Physicians are ramping up their opposition to the Legislature’s effort to address out-of-network health insurance charges, as they claim the effort would reduce access to treatment and actually end up harming patient care.
The legislation, designed to increase the transparency of medical billing and slow the rising cost of care, cleared an Assembly panel on Monday in a vote split along party lines. But lack of support for the bill also led the Senate to cancel a committee meeting during which it was scheduled for discussion; Sen. Joseph Vitale (D-Middlesex), the primary architect, said those who continue to oppose the bill are being “greedy” and not focused on consumer concerns.
The issue has been debated for nearly a decade and the latest proposal to reduce the impact of inadvertent out-of-network bills — or charges assessed during an emergency by providers who are not part of the patient’s insurance network — has the support of business groups, labor leaders, consumer advocates, insurance providers, and the state’s hospital association, with some amendments.
But physicians, particularly emergency surgeons and other specialists, continue to oppose the legislation, as drafted. While they support aspects of the bill that would force insurance companies and healthcare providers to better disclose details about the coverage network, some doctors don’t like the final mechanism to resolve billing disputes, which calls for an independent arbitrator to chose between a final offer from each party.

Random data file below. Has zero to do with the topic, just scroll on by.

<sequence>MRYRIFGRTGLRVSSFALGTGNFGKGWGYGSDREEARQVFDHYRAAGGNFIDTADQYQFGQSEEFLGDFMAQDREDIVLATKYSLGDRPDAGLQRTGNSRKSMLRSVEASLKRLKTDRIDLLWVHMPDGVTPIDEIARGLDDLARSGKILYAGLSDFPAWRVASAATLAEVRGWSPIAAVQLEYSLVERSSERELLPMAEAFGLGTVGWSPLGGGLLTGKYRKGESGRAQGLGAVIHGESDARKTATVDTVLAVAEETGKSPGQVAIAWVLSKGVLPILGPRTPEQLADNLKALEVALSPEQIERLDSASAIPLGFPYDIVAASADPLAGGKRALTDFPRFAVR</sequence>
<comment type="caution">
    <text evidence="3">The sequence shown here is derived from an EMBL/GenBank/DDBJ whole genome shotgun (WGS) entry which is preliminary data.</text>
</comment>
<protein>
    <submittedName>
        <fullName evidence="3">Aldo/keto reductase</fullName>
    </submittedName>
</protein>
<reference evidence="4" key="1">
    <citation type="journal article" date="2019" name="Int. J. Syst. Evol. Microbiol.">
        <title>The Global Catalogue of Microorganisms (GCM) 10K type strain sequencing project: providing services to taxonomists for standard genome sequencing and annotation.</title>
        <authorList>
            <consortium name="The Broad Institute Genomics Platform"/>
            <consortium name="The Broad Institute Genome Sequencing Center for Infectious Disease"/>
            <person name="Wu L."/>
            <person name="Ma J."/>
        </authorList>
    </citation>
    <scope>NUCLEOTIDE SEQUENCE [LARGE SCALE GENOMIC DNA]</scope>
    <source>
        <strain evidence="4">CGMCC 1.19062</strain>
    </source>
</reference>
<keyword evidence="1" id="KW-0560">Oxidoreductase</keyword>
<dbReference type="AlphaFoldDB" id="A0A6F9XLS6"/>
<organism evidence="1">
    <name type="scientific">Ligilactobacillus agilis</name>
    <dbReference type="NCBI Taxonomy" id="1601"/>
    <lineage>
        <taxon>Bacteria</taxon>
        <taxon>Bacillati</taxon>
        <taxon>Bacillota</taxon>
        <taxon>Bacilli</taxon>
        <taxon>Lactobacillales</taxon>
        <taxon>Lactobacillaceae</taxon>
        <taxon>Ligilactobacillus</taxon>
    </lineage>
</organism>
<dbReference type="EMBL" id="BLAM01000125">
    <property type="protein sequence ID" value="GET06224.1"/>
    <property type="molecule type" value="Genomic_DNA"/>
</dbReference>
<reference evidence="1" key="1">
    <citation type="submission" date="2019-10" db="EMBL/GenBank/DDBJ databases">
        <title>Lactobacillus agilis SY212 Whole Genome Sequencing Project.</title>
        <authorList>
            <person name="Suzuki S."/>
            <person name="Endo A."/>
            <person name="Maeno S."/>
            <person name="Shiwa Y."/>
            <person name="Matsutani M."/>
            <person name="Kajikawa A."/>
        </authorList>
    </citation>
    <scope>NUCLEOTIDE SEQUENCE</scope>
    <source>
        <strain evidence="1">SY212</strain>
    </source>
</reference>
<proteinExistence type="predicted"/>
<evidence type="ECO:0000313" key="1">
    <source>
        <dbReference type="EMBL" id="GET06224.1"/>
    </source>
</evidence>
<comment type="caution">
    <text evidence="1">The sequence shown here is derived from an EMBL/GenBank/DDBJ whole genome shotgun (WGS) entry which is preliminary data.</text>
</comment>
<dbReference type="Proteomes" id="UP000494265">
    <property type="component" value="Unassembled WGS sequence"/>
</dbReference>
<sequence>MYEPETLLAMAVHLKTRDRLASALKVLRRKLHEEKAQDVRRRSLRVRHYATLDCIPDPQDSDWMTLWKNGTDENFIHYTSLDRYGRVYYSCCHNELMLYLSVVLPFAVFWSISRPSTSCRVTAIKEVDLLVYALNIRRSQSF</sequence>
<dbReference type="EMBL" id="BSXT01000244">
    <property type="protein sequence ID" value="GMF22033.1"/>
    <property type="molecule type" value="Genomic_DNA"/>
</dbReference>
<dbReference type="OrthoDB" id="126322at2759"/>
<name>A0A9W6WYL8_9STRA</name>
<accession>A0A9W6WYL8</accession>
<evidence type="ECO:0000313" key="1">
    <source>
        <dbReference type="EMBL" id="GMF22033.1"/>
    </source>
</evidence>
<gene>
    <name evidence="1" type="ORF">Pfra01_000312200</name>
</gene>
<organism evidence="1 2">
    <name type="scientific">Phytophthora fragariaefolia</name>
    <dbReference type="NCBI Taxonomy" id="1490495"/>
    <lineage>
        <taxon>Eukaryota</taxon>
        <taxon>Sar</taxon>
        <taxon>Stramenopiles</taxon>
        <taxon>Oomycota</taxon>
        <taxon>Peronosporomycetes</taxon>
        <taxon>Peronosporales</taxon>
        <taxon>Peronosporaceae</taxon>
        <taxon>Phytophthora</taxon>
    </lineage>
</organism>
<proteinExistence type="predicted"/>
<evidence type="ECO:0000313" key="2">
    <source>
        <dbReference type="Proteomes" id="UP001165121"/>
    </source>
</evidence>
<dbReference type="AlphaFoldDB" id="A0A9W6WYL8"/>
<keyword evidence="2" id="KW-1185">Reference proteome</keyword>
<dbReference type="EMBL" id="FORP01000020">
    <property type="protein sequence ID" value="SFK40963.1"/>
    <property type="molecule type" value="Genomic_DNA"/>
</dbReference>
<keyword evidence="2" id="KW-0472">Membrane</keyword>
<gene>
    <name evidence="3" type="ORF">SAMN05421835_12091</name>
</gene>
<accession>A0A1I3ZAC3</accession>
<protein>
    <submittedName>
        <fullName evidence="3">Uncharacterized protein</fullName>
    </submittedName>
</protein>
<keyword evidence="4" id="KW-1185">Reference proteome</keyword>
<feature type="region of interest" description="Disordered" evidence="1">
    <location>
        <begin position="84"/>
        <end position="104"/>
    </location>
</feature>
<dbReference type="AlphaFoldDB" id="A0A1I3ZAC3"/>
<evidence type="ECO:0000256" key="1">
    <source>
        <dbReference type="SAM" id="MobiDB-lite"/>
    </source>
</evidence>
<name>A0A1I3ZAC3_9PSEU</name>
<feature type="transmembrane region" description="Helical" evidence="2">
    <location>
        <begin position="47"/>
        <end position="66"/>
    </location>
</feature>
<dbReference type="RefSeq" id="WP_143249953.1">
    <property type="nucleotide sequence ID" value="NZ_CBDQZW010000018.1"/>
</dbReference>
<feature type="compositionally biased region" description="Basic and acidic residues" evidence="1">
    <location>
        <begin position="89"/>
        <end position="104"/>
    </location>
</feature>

Why doctors don’t like it
If enacted, doctors warn the proposal would reduce their leverage in negotiating with insurance companies and depress payments for all providers, regardless of their network participation. This in turn would force some specialists out of work or out of state; emergency physicians are particularly at risk, providers said, because they can’t offset their costs with a full schedule of office visits, since these would interfere with their ability to be on call for urgent cases day or night.
“I can’t be seeing 60 kids in the office in order to earn a living at these rates and be available when the hospital calls about your kid with the boomerang arm,” said Dr. Lawrence Stankovits, a Monmouth County based pediatric orthopedic surgeon — one of only 20 statewide — who serves six hospitals in three counties, and no longer participates in insurance networks. “I don’t want to be threatening, that we would leave the state, but the reality is if this passes our practice will not function. Six hospitals that are covered will not be covered.”
The intense debate over out-of-network rates is not new; the issue has become one of the most heavily lobbied topics in recent years, according to spending reports, and while providers support greater transparency, they have continued to oppose legislation that addresses the underlying charges. Consumer advocates have said some 168,000 state residents receive “surprise” medical bills annually, adding hundreds of millions of dollars to their costs, and at least $1 billion to the price of premiums.
Supporters of the Democratic-backed legislation began the year encouraged by the new political landscape; Assemblyman Craig Coughlin (D-Middlesex), a lead sponsor, was picked as the speaker — giving him huge power over what bills to advance — and Gov. Phil Murphy, a Democrat who has prioritized out-of-network reform, replaced former Republican Gov. Chris Christie in January.